Lending A Voice
“Please keep our stories alive,” pleaded New Hampton eighth-grader A.J. Vetter, near the conclusion of her remarkably moving speech. “Please let these stories be heard.”
There wasn’t a dry eye in the house.
Vetter and six other eighth-grade social studies and literacy students presented speeches about the Holocaust to a packed room at the Chickasaw Events Center on Tuesday. The students had been working on a project-based learning opportunity called “Voices for the Voiceless.” The project is centered around characters, real or created, from that dark era in world history.
Top speeches from the class were selected and then presented in a showcase, which had originally been scheduled to be held at the high school earlier this month, but teacher Jason Rude said the students decided to change the date and make it more available to the public. The students invited administrators, school board members, members of the media, and the public to join them.
Vetter, Hannah Eichenberger, Sanja Djukic, Sheila Nolt, Michaela Schwickerath, Luke Leichtman and Jordan Worple were the seven eighth-graders selected to speak. They delivered speeches that included mothers sharing their stories with their children about the Holocaust, personal accounts of children taken from their homes by the Nazis, and even an account of a Jewish soldier fighting for the Allies in Germany. The speeches were delivered from the point of view of the characters they were about.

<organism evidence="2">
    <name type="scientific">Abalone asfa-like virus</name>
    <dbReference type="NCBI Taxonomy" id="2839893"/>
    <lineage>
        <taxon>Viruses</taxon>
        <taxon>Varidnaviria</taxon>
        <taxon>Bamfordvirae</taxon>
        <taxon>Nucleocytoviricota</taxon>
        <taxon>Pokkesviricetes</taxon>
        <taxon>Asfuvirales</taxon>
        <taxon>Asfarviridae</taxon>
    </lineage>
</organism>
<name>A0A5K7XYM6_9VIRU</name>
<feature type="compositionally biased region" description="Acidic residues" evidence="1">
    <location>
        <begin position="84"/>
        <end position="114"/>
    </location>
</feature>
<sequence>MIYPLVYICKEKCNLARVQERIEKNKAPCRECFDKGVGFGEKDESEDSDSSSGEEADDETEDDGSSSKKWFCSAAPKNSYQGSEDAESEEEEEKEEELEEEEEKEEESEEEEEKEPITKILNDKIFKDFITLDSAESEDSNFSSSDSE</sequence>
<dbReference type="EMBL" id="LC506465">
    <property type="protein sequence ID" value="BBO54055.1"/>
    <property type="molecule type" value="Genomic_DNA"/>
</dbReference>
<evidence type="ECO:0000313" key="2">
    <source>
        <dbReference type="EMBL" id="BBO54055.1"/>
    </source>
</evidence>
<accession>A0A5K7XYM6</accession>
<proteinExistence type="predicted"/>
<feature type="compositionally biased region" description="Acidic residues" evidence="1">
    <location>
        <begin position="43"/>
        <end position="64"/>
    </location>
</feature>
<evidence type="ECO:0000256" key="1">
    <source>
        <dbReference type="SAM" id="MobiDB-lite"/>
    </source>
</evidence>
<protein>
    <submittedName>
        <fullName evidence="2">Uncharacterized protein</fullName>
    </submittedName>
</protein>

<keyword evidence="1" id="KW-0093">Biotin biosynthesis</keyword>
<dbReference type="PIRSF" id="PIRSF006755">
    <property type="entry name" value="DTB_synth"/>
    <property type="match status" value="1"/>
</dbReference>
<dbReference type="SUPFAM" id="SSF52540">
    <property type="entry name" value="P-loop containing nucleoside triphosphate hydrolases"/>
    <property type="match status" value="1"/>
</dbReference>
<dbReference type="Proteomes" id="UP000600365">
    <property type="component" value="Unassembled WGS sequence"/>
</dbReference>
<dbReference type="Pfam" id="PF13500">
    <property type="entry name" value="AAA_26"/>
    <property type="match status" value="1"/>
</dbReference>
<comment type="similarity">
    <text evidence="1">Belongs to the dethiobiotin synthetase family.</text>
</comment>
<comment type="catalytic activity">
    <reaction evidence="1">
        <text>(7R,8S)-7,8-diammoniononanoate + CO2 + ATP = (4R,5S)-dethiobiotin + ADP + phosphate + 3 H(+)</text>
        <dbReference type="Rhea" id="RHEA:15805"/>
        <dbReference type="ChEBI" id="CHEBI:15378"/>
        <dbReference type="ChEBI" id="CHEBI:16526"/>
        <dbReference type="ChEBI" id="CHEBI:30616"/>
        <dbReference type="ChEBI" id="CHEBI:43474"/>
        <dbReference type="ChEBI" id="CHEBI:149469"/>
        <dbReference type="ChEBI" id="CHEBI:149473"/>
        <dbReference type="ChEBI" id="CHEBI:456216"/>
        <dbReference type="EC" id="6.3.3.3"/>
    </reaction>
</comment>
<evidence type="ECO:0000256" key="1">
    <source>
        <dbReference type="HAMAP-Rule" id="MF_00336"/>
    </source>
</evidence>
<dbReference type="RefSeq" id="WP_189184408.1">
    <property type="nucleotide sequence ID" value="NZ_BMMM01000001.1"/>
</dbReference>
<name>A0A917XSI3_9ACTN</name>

“As you can see, these are not your typical speeches filled with facts and figures and dates,” Rude said to the audience. “These are the emotions and the personal stories of those who were there.”
The students investigated first-hand accounts from survivors, documents from the Nuremberg trials, newspaper articles, photos from the time period, and many other primary sources to develop the speeches. One even used a personal narrative from a grandparent.
“They are giving voices to those who aren’t able to tell their story,” said Rude, who added that the research seemed to make a big impact on the students. “For three straight days, it was dead silence in the classroom as these kids learned these stories.”
After the showcase, students took questions from the audience about the project and the presentation.
For more of this article, see Friday's Tribune.